The Iowa Senate has voted to establish the same standard to judge drunken boaters as the one used to judge who is guilty of drunken driving.
Under current law, the blood alcohol level for drunk driving is .08, but for boaters, it’s slightly more lenient, a .10 blood alcohol level. Senator David Johnson, a Republican from Ocheyedan, represents the Iowa Great Lakes region.
“The issue is boater safety, especially on West Lake Okoboji. It has become a very, very popular place for boatters from across teh Midwest, not just the state of Iowa, and you can go up there on a summer weekend and it is just filled with boats of all kinds,” Johnson says, “some very fast boats and some boats that have a tendency to be operated by young people who have been drinking.”
If the bill becomes law, someone caught piloting a motorboat or a sailboat with a blood alcohol level of .08 would be tossed in jail for 48 hours on a first offense and fined up to $1000.
“Now this does not say that you can’t drink in a boat,” Johnson says. “You can have an open container, but if you’re operating that boat, you can’t be over the legal limit.”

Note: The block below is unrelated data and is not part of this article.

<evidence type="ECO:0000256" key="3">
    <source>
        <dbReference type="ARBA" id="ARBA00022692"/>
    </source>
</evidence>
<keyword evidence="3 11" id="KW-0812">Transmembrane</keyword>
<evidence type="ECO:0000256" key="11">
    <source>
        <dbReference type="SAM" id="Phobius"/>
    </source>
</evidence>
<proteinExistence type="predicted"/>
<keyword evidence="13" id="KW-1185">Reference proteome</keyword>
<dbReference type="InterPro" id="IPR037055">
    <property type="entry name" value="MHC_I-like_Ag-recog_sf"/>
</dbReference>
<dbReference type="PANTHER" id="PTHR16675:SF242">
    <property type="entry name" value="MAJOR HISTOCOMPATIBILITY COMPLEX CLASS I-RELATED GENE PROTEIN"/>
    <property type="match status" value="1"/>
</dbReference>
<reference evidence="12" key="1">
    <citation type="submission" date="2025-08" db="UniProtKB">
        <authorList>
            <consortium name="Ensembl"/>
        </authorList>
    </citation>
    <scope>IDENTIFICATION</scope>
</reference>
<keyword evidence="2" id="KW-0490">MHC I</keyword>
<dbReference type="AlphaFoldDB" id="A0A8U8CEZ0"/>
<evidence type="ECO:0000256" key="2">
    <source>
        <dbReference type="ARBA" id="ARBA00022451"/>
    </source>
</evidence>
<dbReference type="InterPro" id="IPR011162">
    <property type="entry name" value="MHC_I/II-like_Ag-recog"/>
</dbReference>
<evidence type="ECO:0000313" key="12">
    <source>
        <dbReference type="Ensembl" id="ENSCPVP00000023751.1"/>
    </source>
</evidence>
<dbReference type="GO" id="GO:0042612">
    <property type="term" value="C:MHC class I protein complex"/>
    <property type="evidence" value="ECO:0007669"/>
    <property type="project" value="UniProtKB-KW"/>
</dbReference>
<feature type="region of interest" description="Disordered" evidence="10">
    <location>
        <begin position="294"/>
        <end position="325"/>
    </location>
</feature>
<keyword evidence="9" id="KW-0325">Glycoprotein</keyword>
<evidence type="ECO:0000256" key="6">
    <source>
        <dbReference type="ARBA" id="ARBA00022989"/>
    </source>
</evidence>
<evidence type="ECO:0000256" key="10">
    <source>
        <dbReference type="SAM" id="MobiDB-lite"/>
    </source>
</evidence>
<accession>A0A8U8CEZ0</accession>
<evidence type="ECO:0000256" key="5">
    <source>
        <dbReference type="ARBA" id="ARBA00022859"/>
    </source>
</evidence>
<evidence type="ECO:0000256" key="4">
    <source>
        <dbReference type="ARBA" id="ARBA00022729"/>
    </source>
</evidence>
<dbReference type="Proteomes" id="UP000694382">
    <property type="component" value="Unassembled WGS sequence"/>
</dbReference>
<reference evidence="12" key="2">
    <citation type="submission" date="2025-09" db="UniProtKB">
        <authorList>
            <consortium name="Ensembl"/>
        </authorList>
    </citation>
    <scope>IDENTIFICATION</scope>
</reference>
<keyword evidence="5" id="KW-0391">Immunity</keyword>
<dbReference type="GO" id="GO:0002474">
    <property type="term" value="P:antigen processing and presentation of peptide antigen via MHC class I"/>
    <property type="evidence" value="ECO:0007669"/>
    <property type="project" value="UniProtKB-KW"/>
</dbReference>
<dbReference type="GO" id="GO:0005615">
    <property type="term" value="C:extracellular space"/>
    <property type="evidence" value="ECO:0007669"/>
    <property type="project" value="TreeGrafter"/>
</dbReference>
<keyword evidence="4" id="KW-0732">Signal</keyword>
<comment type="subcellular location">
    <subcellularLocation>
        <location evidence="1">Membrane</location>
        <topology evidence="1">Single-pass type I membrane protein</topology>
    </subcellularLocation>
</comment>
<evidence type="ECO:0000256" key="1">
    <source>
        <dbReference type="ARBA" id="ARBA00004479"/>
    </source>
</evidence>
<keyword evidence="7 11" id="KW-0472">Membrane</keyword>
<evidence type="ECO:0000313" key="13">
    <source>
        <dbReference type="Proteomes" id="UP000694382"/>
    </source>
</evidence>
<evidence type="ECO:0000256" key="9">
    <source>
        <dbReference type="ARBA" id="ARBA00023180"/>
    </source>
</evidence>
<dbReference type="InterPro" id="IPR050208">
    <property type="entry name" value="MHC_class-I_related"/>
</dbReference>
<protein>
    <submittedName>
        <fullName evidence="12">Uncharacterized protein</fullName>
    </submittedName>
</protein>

The Iowa Senate has overwhelmingly approved the tougher standard for drunken boating in each of the past three years, but the bill has stalled in the House each time. Senator Dick Dearden, a Democrat from Des Moines, says it’s an important bill that needs to become law.
“You have to understand, boats can go 50, 60 miles an hour and they have no brakes,” Dearden said during this afternoon’s debate.
The bill passed on a 40-to-9 vote. Senator Merlin Bartz, a Republican from Grafton, was the only senator to vote against the bill in the past and he voted “no” again this afternoon. “And I frankly was surprised that there were more people that joined me this time,” Bartz told reporters after the vote. “…I was in the ‘vote alone’ club last year.”
Senator Steve Kettering, a Republican from Lake View, voted for the bill in the past, but voted against it this year.
“There’s no data that supports lowering from .10 to .08 will save any lives whatsoever,” Kettering said.
Kettering told reporters he didn’t realize when he voted for the bill in the past that it applied to operating a boat on a farm pond either. However, the current state law which judges drunken boating at the .10 alcohol level currently applies to all waters of the state, including private lakes and ponds, so the bill isn’t expanding the state’s reach to those private lakes.